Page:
Was asked "have you ever Thought of becoming a Catholic?"

Discussion in 'Sacraments, Sacred Rites, and Holy Orders' started by David, Oct 1, 2023.

  1. David

    David Member Anglican

    Posts:
    49
    Likes Received:
    20
    Country:
    England
    Religion:
    Anglican
    Was asked yesterday by a Catholic priest if I have ever though of becoming a Catholic...

    He was a lovely priest and his heart and motive was sound however it fully came across that it was as if I may not be considered "saved" in some sense as an Anglican. I replied how can I become what I already am? (Although not exactly as eloquently as that)...had I been as was in my earlier journey of faith this would have really shook me, but as is now i see this as the usual "family argument" in christendom.

    I concured that the CofE is not very ordered and us getting worse it seems but I said they have valid apostolic succession...to which he challenged (of course).

    I spent the entire evening re-researching the topic of anglican orders and found this superb article which I thought ide share here for others...

    https://apologiaanglicana.org/2021/03/31/in-defense-of-anglican-holy-orders-against-rome/

    God bless.
     
  2. PDL

    PDL Well-Known Member Anglican

    Posts:
    1,086
    Likes Received:
    846
    Country:
    United Kingdom
    Religion:
    Church of England
    The priest of course meant Roman Catholic be wouldn't employ the adjective 'Roman' because they think they're the only Catholics.

    Glad to hear you tell him you were already a Catholic.:cheers:
     
  3. Annie Grace

    Annie Grace Well-Known Member

    Posts:
    256
    Likes Received:
    300
    Country:
    Australia
    Religion:
    Anglican (Australia)
    This attitude is actually what most Roman Catholics believe, that there is no salvation outside the RC church. They sometimes pretend to be 'ecumentical' about it all but in their heart of hearts they feel superior to anyone who is not a member of either the Western or Eastern affiliated churches like the Marionites or Chaldeans etc. Anglicans are not considered to be 'real' Catholics and they are also considered to have lost the apostolic succession. so none of the Anglican masses are considered licit.

    This attitude is just one of the reasons I switched from RC to Anglican. It is so exclusionary.
     
    AnglicaninExile, Tiffy, David and 2 others like this.
  4. Shane R

    Shane R Well-Known Member

    Posts:
    1,166
    Likes Received:
    1,209
    Country:
    USA
    Religion:
    Anglican
    I have filed away somewhere in my reams of material an article from the 1970s which decrys, from a traditionalist Roman Catholic perspective, the changes in their own ordination rites. Since the heart of the argument against Anglican orders was a deficiency in the rite, they are equally at fault according to their own logic. The Eastern Catholic churches tend not to take the null and void declaration seriously based on its own reasoning, which some of the more honest ones will point out, as I just did, would condemn the Roman Catholic Church in its current guise.
     
    Br. Thomas, bwallac2335 and David like this.
  5. David

    David Member Anglican

    Posts:
    49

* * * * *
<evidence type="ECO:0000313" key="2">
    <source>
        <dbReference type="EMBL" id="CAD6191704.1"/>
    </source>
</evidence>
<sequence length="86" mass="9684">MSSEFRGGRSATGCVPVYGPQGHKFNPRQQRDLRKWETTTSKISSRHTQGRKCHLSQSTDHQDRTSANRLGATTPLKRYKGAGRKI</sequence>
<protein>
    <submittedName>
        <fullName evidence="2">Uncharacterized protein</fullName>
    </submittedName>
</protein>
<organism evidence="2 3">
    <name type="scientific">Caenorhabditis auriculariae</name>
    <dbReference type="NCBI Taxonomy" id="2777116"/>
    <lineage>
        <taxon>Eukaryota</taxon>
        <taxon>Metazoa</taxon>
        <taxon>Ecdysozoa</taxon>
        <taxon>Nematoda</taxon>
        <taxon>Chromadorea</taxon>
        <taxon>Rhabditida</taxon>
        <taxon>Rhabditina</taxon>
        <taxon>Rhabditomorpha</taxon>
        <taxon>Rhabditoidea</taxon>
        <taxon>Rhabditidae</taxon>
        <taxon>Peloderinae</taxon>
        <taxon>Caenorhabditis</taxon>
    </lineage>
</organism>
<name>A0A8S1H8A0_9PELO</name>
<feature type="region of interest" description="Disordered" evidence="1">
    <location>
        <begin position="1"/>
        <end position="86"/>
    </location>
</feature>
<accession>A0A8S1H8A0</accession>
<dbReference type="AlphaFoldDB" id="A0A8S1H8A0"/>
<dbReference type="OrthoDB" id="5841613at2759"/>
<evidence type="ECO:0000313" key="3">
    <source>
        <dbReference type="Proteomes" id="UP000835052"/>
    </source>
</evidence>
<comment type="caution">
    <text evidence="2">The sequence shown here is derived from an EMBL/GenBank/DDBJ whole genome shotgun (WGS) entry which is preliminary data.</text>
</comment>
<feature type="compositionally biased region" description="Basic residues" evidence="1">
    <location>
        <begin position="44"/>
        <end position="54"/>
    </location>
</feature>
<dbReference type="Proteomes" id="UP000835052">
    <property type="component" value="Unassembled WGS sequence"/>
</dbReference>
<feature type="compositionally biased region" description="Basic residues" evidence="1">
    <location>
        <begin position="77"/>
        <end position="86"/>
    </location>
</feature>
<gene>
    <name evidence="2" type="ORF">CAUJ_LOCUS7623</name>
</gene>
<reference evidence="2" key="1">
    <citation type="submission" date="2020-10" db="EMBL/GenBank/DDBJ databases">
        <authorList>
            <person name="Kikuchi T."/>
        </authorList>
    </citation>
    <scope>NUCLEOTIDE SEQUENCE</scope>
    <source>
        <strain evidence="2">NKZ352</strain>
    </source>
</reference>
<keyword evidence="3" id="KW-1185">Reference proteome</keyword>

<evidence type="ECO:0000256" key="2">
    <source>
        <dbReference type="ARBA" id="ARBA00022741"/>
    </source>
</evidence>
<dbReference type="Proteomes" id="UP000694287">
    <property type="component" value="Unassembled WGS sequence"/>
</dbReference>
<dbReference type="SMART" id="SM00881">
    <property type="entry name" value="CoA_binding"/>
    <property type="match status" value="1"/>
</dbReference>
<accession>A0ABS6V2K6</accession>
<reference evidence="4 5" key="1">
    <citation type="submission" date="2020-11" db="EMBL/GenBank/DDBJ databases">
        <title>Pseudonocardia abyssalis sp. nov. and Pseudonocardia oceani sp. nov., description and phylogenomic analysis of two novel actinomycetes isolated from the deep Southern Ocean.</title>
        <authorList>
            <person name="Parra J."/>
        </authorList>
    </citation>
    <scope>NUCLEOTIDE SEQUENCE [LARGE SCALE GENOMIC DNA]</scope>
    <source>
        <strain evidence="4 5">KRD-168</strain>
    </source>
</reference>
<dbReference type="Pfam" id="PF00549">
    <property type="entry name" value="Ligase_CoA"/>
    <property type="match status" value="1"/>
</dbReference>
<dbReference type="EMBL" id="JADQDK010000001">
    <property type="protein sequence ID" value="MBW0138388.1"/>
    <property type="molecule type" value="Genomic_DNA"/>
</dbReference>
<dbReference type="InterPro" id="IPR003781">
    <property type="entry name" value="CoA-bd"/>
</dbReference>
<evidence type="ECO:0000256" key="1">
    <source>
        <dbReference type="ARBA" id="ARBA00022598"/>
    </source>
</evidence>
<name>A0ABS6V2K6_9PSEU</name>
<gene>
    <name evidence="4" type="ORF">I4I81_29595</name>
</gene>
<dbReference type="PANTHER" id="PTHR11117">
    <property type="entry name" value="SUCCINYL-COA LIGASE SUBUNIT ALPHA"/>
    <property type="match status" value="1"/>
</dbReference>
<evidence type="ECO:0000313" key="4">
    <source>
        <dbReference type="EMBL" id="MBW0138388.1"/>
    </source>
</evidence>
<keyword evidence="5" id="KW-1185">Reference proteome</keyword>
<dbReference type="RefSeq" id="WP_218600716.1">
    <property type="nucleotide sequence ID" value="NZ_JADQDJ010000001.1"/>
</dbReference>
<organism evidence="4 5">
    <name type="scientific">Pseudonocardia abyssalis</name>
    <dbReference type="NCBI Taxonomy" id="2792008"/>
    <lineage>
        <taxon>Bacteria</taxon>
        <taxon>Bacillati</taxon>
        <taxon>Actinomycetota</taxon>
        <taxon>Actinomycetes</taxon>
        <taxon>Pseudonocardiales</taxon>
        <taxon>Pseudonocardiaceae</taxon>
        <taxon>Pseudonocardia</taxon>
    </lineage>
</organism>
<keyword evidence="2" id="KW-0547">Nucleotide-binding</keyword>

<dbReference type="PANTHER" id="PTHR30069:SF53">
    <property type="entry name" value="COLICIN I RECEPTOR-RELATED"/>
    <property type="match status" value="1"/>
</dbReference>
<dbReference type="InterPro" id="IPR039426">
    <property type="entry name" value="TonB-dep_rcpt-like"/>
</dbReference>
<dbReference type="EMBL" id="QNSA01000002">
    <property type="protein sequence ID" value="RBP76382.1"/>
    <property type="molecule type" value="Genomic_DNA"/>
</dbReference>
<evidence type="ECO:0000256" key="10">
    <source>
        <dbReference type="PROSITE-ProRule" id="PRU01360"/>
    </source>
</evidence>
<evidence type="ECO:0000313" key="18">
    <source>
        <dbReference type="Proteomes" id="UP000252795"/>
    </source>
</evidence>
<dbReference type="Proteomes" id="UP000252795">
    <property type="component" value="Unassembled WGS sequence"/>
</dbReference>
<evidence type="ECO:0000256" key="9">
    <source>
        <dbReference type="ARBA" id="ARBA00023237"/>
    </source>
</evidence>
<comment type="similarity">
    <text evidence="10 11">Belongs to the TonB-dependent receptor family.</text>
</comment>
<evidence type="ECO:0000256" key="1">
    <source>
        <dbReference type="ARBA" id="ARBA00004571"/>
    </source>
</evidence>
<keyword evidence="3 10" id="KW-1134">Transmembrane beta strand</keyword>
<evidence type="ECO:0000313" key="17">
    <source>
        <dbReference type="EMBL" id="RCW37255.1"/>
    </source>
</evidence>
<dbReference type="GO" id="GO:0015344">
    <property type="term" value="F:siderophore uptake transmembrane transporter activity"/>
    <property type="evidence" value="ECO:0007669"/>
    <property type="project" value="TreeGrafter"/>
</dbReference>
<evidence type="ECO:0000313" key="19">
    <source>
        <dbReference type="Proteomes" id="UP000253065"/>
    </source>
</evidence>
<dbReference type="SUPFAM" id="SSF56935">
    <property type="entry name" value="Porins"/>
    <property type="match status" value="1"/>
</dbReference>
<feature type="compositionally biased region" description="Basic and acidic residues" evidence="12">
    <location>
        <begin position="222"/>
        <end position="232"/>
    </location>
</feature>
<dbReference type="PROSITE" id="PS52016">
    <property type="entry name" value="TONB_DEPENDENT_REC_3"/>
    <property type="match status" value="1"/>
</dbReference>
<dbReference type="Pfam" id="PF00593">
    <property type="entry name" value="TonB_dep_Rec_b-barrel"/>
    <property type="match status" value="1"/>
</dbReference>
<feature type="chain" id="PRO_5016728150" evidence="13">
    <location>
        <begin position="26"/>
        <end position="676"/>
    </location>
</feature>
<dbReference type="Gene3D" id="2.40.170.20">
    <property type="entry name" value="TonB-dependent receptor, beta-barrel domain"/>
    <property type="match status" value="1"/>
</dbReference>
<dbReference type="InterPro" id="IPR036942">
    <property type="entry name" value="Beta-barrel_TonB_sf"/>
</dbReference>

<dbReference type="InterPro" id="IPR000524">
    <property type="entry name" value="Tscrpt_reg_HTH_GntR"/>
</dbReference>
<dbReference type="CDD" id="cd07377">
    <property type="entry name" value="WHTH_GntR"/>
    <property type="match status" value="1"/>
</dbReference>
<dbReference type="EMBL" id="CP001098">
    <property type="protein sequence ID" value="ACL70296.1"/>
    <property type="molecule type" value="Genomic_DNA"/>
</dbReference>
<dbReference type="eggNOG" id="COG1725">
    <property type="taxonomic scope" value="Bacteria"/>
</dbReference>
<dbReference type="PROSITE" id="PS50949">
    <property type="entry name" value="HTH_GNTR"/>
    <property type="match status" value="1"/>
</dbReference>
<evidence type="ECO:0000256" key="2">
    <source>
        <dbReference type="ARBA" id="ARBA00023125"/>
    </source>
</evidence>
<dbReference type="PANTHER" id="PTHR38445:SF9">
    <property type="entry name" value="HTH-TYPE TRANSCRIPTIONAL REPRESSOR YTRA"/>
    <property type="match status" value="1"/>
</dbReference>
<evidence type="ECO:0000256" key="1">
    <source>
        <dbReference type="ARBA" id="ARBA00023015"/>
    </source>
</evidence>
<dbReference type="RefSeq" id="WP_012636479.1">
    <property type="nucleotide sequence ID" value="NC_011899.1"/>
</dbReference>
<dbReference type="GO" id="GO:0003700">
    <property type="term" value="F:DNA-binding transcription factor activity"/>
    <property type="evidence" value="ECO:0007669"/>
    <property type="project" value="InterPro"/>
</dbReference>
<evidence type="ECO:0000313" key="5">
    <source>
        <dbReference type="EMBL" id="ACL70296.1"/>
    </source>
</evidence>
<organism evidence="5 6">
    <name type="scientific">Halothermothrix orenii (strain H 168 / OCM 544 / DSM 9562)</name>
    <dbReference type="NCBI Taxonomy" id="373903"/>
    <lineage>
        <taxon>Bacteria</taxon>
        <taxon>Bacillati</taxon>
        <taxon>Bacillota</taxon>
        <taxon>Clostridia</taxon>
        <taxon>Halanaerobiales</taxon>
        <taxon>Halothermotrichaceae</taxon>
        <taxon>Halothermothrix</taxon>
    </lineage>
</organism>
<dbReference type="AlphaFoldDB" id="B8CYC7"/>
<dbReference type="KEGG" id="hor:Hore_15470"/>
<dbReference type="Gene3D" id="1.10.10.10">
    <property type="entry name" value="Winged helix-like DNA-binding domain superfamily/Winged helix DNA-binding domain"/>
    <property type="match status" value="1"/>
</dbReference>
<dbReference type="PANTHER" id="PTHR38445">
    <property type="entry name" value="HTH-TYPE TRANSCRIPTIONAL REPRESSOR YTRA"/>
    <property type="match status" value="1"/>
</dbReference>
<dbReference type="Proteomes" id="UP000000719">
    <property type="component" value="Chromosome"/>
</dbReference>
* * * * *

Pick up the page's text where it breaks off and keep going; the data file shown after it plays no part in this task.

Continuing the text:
Likes Received:
    20
    Country:
    England
    Religion:
    Anglican
  6. PDL

    PDL Well-Known Member Anglican

    Posts:
    1,086
    Likes Received:
    846
    Country:
    United Kingdom
    Religion:
    Church of England
    I doubt the RC Church will open its sacraments to non-Catholics any time soon.
     
    David likes this.
  7. Rami

    Rami Member Anglican

    Posts:
    47
    Likes Received:
    25
    Country:
    United Kingdom
    Religion:
    Anglican
    If I had been asked this question, it is the infallible somone-who-is-not-God, and confession for 7 year olds that I would have required the "lovely priest" to explain.
     
  8. PDL

    PDL Well-Known Member Anglican

    Posts:
    1,086
    Likes Received:
    846
    Country:
    United Kingdom
    Religion:
    Church of England
    Seven year olds do not have to go to confession. They can go after a course of catechesis. By that age children can distinguish right from wrong.
     
  9. Rami

    Rami Member Anglican

    Posts:
    47
    Likes Received:
    25
    Country:
    United Kingdom
    Religion:
    Anglican
    I am under the impression that First Communion requires confession beforehand. I will stand corrected if need be, and I apologise in advance if so.
     
  10. Annie Grace

    Annie Grace Well-Known Member

    Posts:
    256
    Likes Received:
    300
    Country:
    Australia
    Religion:
    Anglican (Australia)
    You are correct in that RC children have to go to confession prior to first Communion. My daughter went to a RC school and she had to do a preparation course for first Holy Communion and to practice receiving the Eucharist and wine. It was good that they had a rehearsal in class (with unconsecrated hosts and wine) because after the first sip of wine, she made a grimacing face - lol. Her teacher told her that she mustn't do that at the real thing, so she was fine at the second rehearsal - she just hadn't ever had alcohol before and it was a bit of a shock to her taste buds.

    Then the whole class (and parents if they wanted it) had Confession in the church. There were chairs scattered around the church and about half a dozen or so priests available. When a chair became empty, the next person in line went to sit there for Confession (Reconciliation these days). Because everyone was scattered around a large church, it was still private. The priest guided the kids through the process, but it was their first valid Confession.

    I am of the opinion that the whole thing is done way too early. I don't believe many children have actually committed a 'mortal' sin, which requires 3 things:
    • It must be of a grave matter;
    • It must be committed with full knowledge that it is a mortal sin;
    • It must be committed with full consent.
    Venial sins are not required to be confessed but committing a mortal sin isn't as easy as it sounds, so what is happening is that at a very young age, people are taught to focus on sin rather than grace or mercy. They often struggle to 'think up' a sin for Confession and it is usually something very petty and small and is sometimes based on thoughts rather than real deeds. But thoughts aren't mortal sins.